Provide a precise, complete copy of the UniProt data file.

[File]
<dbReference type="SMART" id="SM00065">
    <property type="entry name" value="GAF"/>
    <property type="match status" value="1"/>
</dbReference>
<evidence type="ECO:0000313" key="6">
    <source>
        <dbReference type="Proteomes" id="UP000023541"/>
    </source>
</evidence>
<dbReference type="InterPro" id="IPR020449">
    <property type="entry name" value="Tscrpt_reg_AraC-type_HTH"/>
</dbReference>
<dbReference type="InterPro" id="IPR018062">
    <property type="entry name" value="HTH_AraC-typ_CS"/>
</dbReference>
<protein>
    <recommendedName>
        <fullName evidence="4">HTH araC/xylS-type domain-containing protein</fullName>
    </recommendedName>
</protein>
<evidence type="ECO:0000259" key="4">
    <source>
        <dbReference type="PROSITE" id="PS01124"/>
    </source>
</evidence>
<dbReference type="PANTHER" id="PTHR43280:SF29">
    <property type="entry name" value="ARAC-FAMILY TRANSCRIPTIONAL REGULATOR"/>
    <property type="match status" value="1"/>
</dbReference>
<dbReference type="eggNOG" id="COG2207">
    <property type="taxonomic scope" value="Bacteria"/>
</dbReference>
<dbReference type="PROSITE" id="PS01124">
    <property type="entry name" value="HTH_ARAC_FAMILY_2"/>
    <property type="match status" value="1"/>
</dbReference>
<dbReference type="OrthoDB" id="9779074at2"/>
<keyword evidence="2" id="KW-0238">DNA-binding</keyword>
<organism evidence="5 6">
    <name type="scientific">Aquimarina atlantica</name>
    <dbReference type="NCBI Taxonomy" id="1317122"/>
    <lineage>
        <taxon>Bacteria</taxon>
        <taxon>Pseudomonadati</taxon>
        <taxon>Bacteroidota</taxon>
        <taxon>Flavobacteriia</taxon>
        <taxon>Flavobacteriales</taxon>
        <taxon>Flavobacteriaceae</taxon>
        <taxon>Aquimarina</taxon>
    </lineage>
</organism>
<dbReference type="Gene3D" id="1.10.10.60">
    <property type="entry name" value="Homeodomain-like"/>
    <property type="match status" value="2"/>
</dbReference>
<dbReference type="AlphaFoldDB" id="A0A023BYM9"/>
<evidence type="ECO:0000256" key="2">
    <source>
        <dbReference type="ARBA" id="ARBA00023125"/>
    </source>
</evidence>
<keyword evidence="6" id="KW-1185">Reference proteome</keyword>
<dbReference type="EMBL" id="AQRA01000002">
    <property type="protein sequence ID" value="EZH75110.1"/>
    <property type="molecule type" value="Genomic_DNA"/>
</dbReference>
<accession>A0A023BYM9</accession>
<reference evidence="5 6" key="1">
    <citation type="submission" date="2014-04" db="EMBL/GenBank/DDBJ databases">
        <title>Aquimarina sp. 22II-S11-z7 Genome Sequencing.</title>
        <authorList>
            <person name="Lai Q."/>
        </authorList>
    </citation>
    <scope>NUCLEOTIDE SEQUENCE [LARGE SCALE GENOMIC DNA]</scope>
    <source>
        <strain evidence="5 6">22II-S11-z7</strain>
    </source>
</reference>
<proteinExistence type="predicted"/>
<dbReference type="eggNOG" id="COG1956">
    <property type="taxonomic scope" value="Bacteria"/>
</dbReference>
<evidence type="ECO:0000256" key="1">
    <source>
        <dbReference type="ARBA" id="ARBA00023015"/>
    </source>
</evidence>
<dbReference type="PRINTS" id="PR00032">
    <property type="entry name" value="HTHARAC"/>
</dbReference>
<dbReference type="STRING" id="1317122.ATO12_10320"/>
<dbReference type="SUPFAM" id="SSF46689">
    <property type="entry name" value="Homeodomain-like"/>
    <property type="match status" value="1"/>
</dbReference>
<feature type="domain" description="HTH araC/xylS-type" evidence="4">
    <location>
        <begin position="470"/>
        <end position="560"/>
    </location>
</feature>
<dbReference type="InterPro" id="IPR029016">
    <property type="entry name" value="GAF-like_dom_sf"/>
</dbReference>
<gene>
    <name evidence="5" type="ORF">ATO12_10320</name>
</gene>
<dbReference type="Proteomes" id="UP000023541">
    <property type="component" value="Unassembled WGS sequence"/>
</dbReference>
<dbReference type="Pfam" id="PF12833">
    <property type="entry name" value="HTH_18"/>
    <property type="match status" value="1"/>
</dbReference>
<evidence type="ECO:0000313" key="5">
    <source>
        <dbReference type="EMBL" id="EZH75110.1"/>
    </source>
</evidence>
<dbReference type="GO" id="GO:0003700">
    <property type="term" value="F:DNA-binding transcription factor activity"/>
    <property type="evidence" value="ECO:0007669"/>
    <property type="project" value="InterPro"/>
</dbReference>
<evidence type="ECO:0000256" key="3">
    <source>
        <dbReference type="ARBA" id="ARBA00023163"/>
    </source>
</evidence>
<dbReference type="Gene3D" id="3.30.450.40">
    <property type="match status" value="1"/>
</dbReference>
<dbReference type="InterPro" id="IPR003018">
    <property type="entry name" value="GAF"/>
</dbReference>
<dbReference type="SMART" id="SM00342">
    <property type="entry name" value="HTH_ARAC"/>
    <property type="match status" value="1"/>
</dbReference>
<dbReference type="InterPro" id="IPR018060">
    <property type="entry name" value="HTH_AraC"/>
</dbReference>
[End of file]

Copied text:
<dbReference type="SMART" id="SM00065">
    <property type="entry name" value="GAF"/>
    <property type="match status" value="1"/>
</dbReference>
<evidence type="ECO:0000313" key="6">
    <source>
        <dbReference type="Proteomes" id="UP000023541"/>
    </source>
</evidence>
<dbReference type="InterPro" id="IPR020449">
    <property type="entry name" value="Tscrpt_reg_AraC-type_HTH"/>
</dbReference>
<dbReference type="InterPro" id="IPR018062">
    <property type="entry name" value="HTH_AraC-typ_CS"/>
</dbReference>
<protein>
    <recommendedName>
        <fullName evidence="4">HTH araC/xylS-type domain-containing protein</fullName>
    </recommendedName>
</protein>
<evidence type="ECO:0000259" key="4">
    <source>
        <dbReference type="PROSITE" id="PS01124"/>
    </source>
</evidence>
<dbReference type="PANTHER" id="PTHR43280:SF29">
    <property type="entry name" value="ARAC-FAMILY TRANSCRIPTIONAL REGULATOR"/>
    <property type="match status" value="1"/>
</dbReference>
<dbReference type="eggNOG" id="COG2207">
    <property type="taxonomic scope" value="Bacteria"/>
</dbReference>
<dbReference type="PROSITE" id="PS01124">
    <property type="entry name" value="HTH_ARAC_FAMILY_2"/>
    <property type="match status" value="1"/>
</dbReference>
<dbReference type="OrthoDB" id="9779074at2"/>
<keyword evidence="2" id="KW-0238">DNA-binding</keyword>
<organism evidence="5 6">
    <name type="scientific">Aquimarina atlantica</name>
    <dbReference type="NCBI Taxonomy" id="1317122"/>
    <lineage>
        <taxon>Bacteria</taxon>
        <taxon>Pseudomonadati</taxon>
        <taxon>Bacteroidota</taxon>
        <taxon>Flavobacteriia</taxon>
        <taxon>Flavobacteriales</taxon>
        <taxon>Flavobacteriaceae</taxon>
        <taxon>Aquimarina</taxon>
    </lineage>
</organism>
<dbReference type="Gene3D" id="1.10.10.60">
    <property type="entry name" value="Homeodomain-like"/>
    <property type="match status" value="2"/>
</dbReference>
<dbReference type="AlphaFoldDB" id="A0A023BYM9"/>
<evidence type="ECO:0000256" key="2">
    <source>
        <dbReference type="ARBA" id="ARBA00023125"/>
    </source>
</evidence>
<keyword evidence="6" id="KW-1185">Reference proteome</keyword>
<dbReference type="EMBL" id="AQRA01000002">
    <property type="protein sequence ID" value="EZH75110.1"/>
    <property type="molecule type" value="Genomic_DNA"/>
</dbReference>
<accession>A0A023BYM9</accession>
<reference evidence="5 6" key="1">
    <citation type="submission" date="2014-04" db="EMBL/GenBank/DDBJ databases">
        <title>Aquimarina sp. 22II-S11-z7 Genome Sequencing.</title>
        <authorList>
            <person name="Lai Q."/>
        </authorList>
    </citation>
    <scope>NUCLEOTIDE SEQUENCE [LARGE SCALE GENOMIC DNA]</scope>
    <source>
        <strain evidence="5 6">22II-S11-z7</strain>
    </source>
</reference>
<proteinExistence type="predicted"/>
<dbReference type="eggNOG" id="COG1956">
    <property type="taxonomic scope" value="Bacteria"/>
</dbReference>
<evidence type="ECO:0000256" key="1">
    <source>
        <dbReference type="ARBA" id="ARBA00023015"/>
    </source>
</evidence>
<dbReference type="PRINTS" id="PR00032">
    <property type="entry name" value="HTHARAC"/>
</dbReference>
<dbReference type="STRING" id="1317122.ATO12_10320"/>
<dbReference type="SUPFAM" id="SSF46689">
    <property type="entry name" value="Homeodomain-like"/>
    <property type="match status" value="1"/>
</dbReference>
<feature type="domain" description="HTH araC/xylS-type" evidence="4">
    <location>
        <begin position="470"/>
        <end position="560"/>
    </location>
</feature>
<dbReference type="InterPro" id="IPR029016">
    <property type="entry name" value="GAF-like_dom_sf"/>
</dbReference>
<gene>
    <name evidence="5" type="ORF">ATO12_10320</name>
</gene>
<dbReference type="Proteomes" id="UP000023541">
    <property type="component" value="Unassembled WGS sequence"/>
</dbReference>
<dbReference type="Pfam" id="PF12833">
    <property type="entry name" value="HTH_18"/>
    <property type="match status" value="1"/>
</dbReference>
<evidence type="ECO:0000313" key="5">
    <source>
        <dbReference type="EMBL" id="EZH75110.1"/>
    </source>
</evidence>
<dbReference type="GO" id="GO:0003700">
    <property type="term" value="F:DNA-binding transcription factor activity"/>
    <property type="evidence" value="ECO:0007669"/>
    <property type="project" value="InterPro"/>
</dbReference>
<evidence type="ECO:0000256" key="3">
    <source>
        <dbReference type="ARBA" id="ARBA00023163"/>
    </source>
</evidence>
<dbReference type="Gene3D" id="3.30.450.40">
    <property type="match status" value="1"/>
</dbReference>
<dbReference type="InterPro" id="IPR003018">
    <property type="entry name" value="GAF"/>
</dbReference>
<dbReference type="SMART" id="SM00342">
    <property type="entry name" value="HTH_ARAC"/>
    <property type="match status" value="1"/>
</dbReference>
<dbReference type="InterPro" id="IPR018060">
    <property type="entry name" value="HTH_AraC"/>
</dbReference>